In this type of parenting, a parent may provide for their child’s basic needs of shelter and food; however, they fail to provide emotional support, guidance, or supervision. This form of parenting may result from parental stress, substance abuse, mental health issues, or a lack of awareness about effective parenting practices.

Children raised by neglectful parents may experience feelings of abandonment, insecurity, and low self-esteem as their emotional and developmental needs are left unmet. For more on this, browse our article discussing the consequences of childhood emotional neglect.

4. Authoritative

Authoritative parenting is characterized by warmth, responsiveness, and high levels of parental involvement, coupled with clear and consistent boundaries and expectations.

In authoritative parenting, parents maintain open communication with their children, listen to their thoughts and feelings, and offer guidance and support while also encouraging independence and autonomy.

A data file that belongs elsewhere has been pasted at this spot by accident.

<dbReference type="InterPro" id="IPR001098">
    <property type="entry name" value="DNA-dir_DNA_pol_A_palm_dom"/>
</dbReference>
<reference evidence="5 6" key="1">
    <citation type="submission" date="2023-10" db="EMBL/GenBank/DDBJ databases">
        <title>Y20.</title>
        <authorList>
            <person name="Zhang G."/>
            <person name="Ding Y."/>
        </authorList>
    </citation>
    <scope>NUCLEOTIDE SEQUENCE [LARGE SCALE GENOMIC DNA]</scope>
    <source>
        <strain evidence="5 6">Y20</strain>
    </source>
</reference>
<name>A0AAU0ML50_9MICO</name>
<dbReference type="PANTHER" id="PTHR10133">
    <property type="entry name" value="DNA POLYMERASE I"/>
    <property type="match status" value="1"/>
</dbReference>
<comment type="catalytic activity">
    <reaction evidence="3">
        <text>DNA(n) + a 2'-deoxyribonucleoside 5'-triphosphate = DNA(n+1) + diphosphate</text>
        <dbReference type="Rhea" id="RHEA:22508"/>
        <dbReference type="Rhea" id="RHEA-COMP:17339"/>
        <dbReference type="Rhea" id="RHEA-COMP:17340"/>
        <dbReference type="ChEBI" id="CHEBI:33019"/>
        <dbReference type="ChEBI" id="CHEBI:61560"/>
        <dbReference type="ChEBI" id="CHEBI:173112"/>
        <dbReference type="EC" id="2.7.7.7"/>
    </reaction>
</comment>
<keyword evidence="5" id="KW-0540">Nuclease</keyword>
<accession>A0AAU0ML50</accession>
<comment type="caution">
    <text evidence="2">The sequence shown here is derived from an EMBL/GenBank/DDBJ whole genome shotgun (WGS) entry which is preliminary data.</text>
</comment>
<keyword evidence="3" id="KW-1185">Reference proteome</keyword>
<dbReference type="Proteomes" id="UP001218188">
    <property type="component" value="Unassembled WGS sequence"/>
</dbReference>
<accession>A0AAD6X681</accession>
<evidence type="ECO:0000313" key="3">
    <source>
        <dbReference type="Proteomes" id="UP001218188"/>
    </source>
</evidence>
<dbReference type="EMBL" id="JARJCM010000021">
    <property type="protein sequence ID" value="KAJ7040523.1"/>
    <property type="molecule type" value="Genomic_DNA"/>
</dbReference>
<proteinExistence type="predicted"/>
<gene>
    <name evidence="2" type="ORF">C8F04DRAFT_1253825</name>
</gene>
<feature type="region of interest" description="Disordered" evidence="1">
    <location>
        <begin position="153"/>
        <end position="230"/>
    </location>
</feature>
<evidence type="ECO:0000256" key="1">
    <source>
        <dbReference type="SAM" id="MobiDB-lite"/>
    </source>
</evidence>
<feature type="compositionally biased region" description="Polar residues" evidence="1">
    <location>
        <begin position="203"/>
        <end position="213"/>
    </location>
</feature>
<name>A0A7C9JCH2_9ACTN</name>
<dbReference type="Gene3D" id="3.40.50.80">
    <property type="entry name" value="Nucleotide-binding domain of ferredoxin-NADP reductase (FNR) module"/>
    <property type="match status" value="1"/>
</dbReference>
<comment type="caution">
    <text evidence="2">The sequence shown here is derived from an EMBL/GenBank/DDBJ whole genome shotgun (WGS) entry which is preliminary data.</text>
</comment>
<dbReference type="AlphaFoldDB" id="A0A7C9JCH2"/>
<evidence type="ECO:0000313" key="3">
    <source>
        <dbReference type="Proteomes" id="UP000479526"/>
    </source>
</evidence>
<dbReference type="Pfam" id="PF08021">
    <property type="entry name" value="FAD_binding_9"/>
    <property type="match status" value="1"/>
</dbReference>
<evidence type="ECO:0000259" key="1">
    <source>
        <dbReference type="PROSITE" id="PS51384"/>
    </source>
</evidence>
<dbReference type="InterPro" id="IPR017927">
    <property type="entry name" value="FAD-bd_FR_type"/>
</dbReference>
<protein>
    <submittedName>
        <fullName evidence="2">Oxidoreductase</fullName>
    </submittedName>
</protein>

Unlike authoritarian parents, who enforce strict rules without flexibility or permissiveness, authoritative parents set clear guidelines but are willing to negotiate and adapt based on the child’s individual needs and developmental stage (Febiyanti & Rachmawati, 2021).

This parenting style fosters a positive parent–child relationship built on mutual respect and understanding.

Children raised by authoritative parents tend to exhibit higher levels of self-esteem, social competence, and academic achievement, as well as lower levels of behavioral problems compared to those raised under other parenting styles (Febiyanti & Rachmawati, 2021).

Understanding the Psychology of Parenting Styles